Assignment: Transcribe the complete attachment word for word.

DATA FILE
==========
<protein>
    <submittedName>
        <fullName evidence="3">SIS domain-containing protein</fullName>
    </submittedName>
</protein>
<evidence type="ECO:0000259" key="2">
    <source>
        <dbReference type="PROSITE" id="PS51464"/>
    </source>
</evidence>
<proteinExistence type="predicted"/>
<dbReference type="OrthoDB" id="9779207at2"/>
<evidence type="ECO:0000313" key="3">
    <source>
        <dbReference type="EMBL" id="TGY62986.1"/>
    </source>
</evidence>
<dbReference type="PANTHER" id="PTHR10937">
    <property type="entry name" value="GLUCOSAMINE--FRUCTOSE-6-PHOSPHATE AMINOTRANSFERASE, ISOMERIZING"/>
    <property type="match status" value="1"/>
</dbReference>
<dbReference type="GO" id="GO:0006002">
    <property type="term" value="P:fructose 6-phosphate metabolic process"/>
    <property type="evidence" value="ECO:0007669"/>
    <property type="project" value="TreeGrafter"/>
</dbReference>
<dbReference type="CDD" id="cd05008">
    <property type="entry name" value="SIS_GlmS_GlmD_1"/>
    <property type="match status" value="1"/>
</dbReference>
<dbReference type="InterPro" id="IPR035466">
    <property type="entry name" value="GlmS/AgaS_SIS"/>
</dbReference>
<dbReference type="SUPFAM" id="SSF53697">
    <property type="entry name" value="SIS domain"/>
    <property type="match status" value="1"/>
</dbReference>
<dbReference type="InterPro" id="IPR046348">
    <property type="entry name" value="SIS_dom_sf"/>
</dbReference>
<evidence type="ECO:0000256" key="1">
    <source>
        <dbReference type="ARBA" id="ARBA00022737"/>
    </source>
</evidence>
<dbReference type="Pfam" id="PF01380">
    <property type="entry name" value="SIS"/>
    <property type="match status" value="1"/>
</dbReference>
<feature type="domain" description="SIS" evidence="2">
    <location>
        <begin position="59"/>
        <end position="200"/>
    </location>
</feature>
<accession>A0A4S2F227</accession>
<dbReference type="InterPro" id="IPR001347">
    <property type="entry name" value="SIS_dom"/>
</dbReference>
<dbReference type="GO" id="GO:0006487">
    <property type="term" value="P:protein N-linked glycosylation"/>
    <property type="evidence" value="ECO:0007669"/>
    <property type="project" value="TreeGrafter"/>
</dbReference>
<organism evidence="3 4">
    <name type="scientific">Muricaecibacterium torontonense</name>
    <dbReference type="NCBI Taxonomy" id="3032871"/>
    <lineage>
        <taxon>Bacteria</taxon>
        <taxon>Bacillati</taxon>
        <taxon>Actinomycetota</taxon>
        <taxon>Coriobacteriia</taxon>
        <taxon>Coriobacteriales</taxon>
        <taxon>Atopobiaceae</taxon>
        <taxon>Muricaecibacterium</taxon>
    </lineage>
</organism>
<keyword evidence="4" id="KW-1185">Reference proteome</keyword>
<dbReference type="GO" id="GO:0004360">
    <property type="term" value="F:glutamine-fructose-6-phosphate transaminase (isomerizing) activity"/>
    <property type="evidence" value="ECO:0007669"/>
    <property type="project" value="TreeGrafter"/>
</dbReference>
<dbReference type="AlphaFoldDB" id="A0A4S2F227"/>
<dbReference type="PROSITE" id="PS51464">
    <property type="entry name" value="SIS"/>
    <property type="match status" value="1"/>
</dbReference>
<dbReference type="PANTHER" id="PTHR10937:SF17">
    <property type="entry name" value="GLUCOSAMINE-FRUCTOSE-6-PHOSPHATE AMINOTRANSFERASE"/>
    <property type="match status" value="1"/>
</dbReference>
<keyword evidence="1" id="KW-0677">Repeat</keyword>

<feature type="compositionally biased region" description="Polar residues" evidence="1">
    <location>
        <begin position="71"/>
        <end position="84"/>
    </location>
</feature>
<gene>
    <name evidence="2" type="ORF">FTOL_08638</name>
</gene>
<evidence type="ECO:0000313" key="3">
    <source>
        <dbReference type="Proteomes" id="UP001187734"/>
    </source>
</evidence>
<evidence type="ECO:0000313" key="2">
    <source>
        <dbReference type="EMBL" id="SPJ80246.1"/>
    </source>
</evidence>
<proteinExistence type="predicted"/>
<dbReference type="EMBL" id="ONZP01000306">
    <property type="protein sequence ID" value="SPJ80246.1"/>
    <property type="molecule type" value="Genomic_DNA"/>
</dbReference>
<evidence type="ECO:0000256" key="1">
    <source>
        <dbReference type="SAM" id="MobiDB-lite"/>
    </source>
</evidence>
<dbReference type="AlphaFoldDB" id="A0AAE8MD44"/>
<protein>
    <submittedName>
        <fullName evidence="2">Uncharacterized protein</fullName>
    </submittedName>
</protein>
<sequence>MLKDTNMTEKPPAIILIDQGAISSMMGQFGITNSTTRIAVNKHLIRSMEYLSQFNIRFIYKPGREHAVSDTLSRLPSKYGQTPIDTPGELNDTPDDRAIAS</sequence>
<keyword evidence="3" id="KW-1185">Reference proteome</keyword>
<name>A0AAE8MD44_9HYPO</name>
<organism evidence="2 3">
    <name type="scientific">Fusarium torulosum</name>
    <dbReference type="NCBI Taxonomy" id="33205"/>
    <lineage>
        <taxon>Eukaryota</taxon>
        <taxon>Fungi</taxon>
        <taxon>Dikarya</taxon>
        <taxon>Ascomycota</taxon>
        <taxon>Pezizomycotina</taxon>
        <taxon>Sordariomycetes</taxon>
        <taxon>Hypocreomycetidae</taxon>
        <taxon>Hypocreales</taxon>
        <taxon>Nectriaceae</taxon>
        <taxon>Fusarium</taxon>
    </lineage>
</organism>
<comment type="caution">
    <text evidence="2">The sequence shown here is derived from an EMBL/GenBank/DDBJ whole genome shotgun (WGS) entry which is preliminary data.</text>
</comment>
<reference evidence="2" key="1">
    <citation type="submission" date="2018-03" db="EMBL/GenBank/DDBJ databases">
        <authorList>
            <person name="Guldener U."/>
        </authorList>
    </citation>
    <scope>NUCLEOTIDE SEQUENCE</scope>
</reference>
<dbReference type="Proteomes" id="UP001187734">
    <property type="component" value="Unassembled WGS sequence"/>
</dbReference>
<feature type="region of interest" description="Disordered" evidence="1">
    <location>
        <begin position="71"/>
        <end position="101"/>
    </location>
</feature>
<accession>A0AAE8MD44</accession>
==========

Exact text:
<protein>
    <submittedName>
        <fullName evidence="3">SIS domain-containing protein</fullName>
    </submittedName>
</protein>
<evidence type="ECO:0000259" key="2">
    <source>
        <dbReference type="PROSITE" id="PS51464"/>
    </source>
</evidence>
<proteinExistence type="predicted"/>
<dbReference type="OrthoDB" id="9779207at2"/>
<evidence type="ECO:0000313" key="3">
    <source>
        <dbReference type="EMBL" id="TGY62986.1"/>
    </source>
</evidence>
<dbReference type="PANTHER" id="PTHR10937">
    <property type="entry name" value="GLUCOSAMINE--FRUCTOSE-6-PHOSPHATE AMINOTRANSFERASE, ISOMERIZING"/>
    <property type="match status" value="1"/>
</dbReference>
<dbReference type="GO" id="GO:0006002">
    <property type="term" value="P:fructose 6-phosphate metabolic process"/>
    <property type="evidence" value="ECO:0007669"/>
    <property type="project" value="TreeGrafter"/>
</dbReference>
<dbReference type="CDD" id="cd05008">
    <property type="entry name" value="SIS_GlmS_GlmD_1"/>
    <property type="match status" value="1"/>
</dbReference>
<dbReference type="InterPro" id="IPR035466">
    <property type="entry name" value="GlmS/AgaS_SIS"/>
</dbReference>
<dbReference type="SUPFAM" id="SSF53697">
    <property type="entry name" value="SIS domain"/>
    <property type="match status" value="1"/>
</dbReference>
<dbReference type="InterPro" id="IPR046348">
    <property type="entry name" value="SIS_dom_sf"/>
</dbReference>
<evidence type="ECO:0000256" key="1">
    <source>
        <dbReference type="ARBA" id="ARBA00022737"/>
    </source>
</evidence>
<dbReference type="Pfam" id="PF01380">
    <property type="entry name" value="SIS"/>
    <property type="match status" value="1"/>
</dbReference>
<feature type="domain" description="SIS" evidence="2">
    <location>
        <begin position="59"/>
        <end position="200"/>
    </location>
</feature>
<accession>A0A4S2F227</accession>
<dbReference type="InterPro" id="IPR001347">
    <property type="entry name" value="SIS_dom"/>
</dbReference>
<dbReference type="GO" id="GO:0006487">
    <property type="term" value="P:protein N-linked glycosylation"/>
    <property type="evidence" value="ECO:0007669"/>
    <property type="project" value="TreeGrafter"/>
</dbReference>
<organism evidence="3 4">
    <name type="scientific">Muricaecibacterium torontonense</name>
    <dbReference type="NCBI Taxonomy" id="3032871"/>
    <lineage>
        <taxon>Bacteria</taxon>
        <taxon>Bacillati</taxon>
        <taxon>Actinomycetota</taxon>
        <taxon>Coriobacteriia</taxon>
        <taxon>Coriobacteriales</taxon>
        <taxon>Atopobiaceae</taxon>
        <taxon>Muricaecibacterium</taxon>
    </lineage>
</organism>
<keyword evidence="4" id="KW-1185">Reference proteome</keyword>
<dbReference type="GO" id="GO:0004360">
    <property type="term" value="F:glutamine-fructose-6-phosphate transaminase (isomerizing) activity"/>
    <property type="evidence" value="ECO:0007669"/>
    <property type="project" value="TreeGrafter"/>
</dbReference>
<dbReference type="AlphaFoldDB" id="A0A4S2F227"/>
<dbReference type="PROSITE" id="PS51464">
    <property type="entry name" value="SIS"/>
    <property type="match status" value="1"/>
</dbReference>
<dbReference type="PANTHER" id="PTHR10937:SF17">
    <property type="entry name" value="GLUCOSAMINE-FRUCTOSE-6-PHOSPHATE AMINOTRANSFERASE"/>
    <property type="match status" value="1"/>
</dbReference>
<keyword evidence="1" id="KW-0677">Repeat</keyword>

<feature type="compositionally biased region" description="Polar residues" evidence="1">
    <location>
        <begin position="71"/>
        <end position="84"/>
    </location>
</feature>
<gene>
    <name evidence="2" type="ORF">FTOL_08638</name>
</gene>
<evidence type="ECO:0000313" key="3">
    <source>
        <dbReference type="Proteomes" id="UP001187734"/>
    </source>
</evidence>
<evidence type="ECO:0000313" key="2">
    <source>
        <dbReference type="EMBL" id="SPJ80246.1"/>
    </source>
</evidence>
<proteinExistence type="predicted"/>
<dbReference type="EMBL" id="ONZP01000306">
    <property type="protein sequence ID" value="SPJ80246.1"/>
    <property type="molecule type" value="Genomic_DNA"/>
</dbReference>
<evidence type="ECO:0000256" key="1">
    <source>
        <dbReference type="SAM" id="MobiDB-lite"/>
    </source>
</evidence>
<dbReference type="AlphaFoldDB" id="A0AAE8MD44"/>
<protein>
    <submittedName>
        <fullName evidence="2">Uncharacterized protein</fullName>
    </submittedName>
</protein>
<sequence>MLKDTNMTEKPPAIILIDQGAISSMMGQFGITNSTTRIAVNKHLIRSMEYLSQFNIRFIYKPGREHAVSDTLSRLPSKYGQTPIDTPGELNDTPDDRAIAS</sequence>
<keyword evidence="3" id="KW-1185">Reference proteome</keyword>
<name>A0AAE8MD44_9HYPO</name>
<organism evidence="2 3">
    <name type="scientific">Fusarium torulosum</name>
    <dbReference type="NCBI Taxonomy" id="33205"/>
    <lineage>
        <taxon>Eukaryota</taxon>
        <taxon>Fungi</taxon>
        <taxon>Dikarya</taxon>
        <taxon>Ascomycota</taxon>
        <taxon>Pezizomycotina</taxon>
        <taxon>Sordariomycetes</taxon>
        <taxon>Hypocreomycetidae</taxon>
        <taxon>Hypocreales</taxon>
        <taxon>Nectriaceae</taxon>
        <taxon>Fusarium</taxon>
    </lineage>
</organism>
<comment type="caution">
    <text evidence="2">The sequence shown here is derived from an EMBL/GenBank/DDBJ whole genome shotgun (WGS) entry which is preliminary data.</text>
</comment>
<reference evidence="2" key="1">
    <citation type="submission" date="2018-03" db="EMBL/GenBank/DDBJ databases">
        <authorList>
            <person name="Guldener U."/>
        </authorList>
    </citation>
    <scope>NUCLEOTIDE SEQUENCE</scope>
</reference>
<dbReference type="Proteomes" id="UP001187734">
    <property type="component" value="Unassembled WGS sequence"/>
</dbReference>
<feature type="region of interest" description="Disordered" evidence="1">
    <location>
        <begin position="71"/>
        <end position="101"/>
    </location>
</feature>
<accession>A0AAE8MD44</accession>